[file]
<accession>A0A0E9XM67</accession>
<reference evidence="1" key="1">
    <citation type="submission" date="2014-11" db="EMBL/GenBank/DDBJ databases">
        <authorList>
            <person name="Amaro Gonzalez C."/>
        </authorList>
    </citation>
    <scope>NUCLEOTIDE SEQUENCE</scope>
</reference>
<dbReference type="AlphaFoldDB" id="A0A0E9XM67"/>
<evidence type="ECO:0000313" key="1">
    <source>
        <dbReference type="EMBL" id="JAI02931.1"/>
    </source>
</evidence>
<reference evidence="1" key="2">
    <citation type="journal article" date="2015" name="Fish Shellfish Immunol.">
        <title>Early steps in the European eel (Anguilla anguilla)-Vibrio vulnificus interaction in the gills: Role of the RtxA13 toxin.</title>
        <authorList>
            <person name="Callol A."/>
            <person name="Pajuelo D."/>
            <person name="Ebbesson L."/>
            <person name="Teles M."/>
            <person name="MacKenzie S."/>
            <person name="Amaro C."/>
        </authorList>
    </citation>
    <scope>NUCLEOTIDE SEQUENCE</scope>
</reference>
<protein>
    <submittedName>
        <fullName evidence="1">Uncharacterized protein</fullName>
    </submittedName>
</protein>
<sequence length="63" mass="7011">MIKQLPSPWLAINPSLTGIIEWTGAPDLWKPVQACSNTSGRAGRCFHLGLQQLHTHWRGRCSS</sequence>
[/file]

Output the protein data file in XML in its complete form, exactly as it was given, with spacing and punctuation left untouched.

<accession>A0A0E9XM67</accession>
<reference evidence="1" key="1">
    <citation type="submission" date="2014-11" db="EMBL/GenBank/DDBJ databases">
        <authorList>
            <person name="Amaro Gonzalez C."/>
        </authorList>
    </citation>
    <scope>NUCLEOTIDE SEQUENCE</scope>
</reference>
<dbReference type="AlphaFoldDB" id="A0A0E9XM67"/>
<evidence type="ECO:0000313" key="1">
    <source>
        <dbReference type="EMBL" id="JAI02931.1"/>
    </source>
</evidence>
<reference evidence="1" key="2">
    <citation type="journal article" date="2015" name="Fish Shellfish Immunol.">
        <title>Early steps in the European eel (Anguilla anguilla)-Vibrio vulnificus interaction in the gills: Role of the RtxA13 toxin.</title>
        <authorList>
            <person name="Callol A."/>
            <person name="Pajuelo D."/>
            <person name="Ebbesson L."/>
            <person name="Teles M."/>
            <person name="MacKenzie S."/>
            <person name="Amaro C."/>
        </authorList>
    </citation>
    <scope>NUCLEOTIDE SEQUENCE</scope>
</reference>
<protein>
    <submittedName>
        <fullName evidence="1">Uncharacterized protein</fullName>
    </submittedName>
</protein>
<sequence length="63" mass="7011">MIKQLPSPWLAINPSLTGIIEWTGAPDLWKPVQACSNTSGRAGRCFHLGLQQLHTHWRGRCSS</sequence>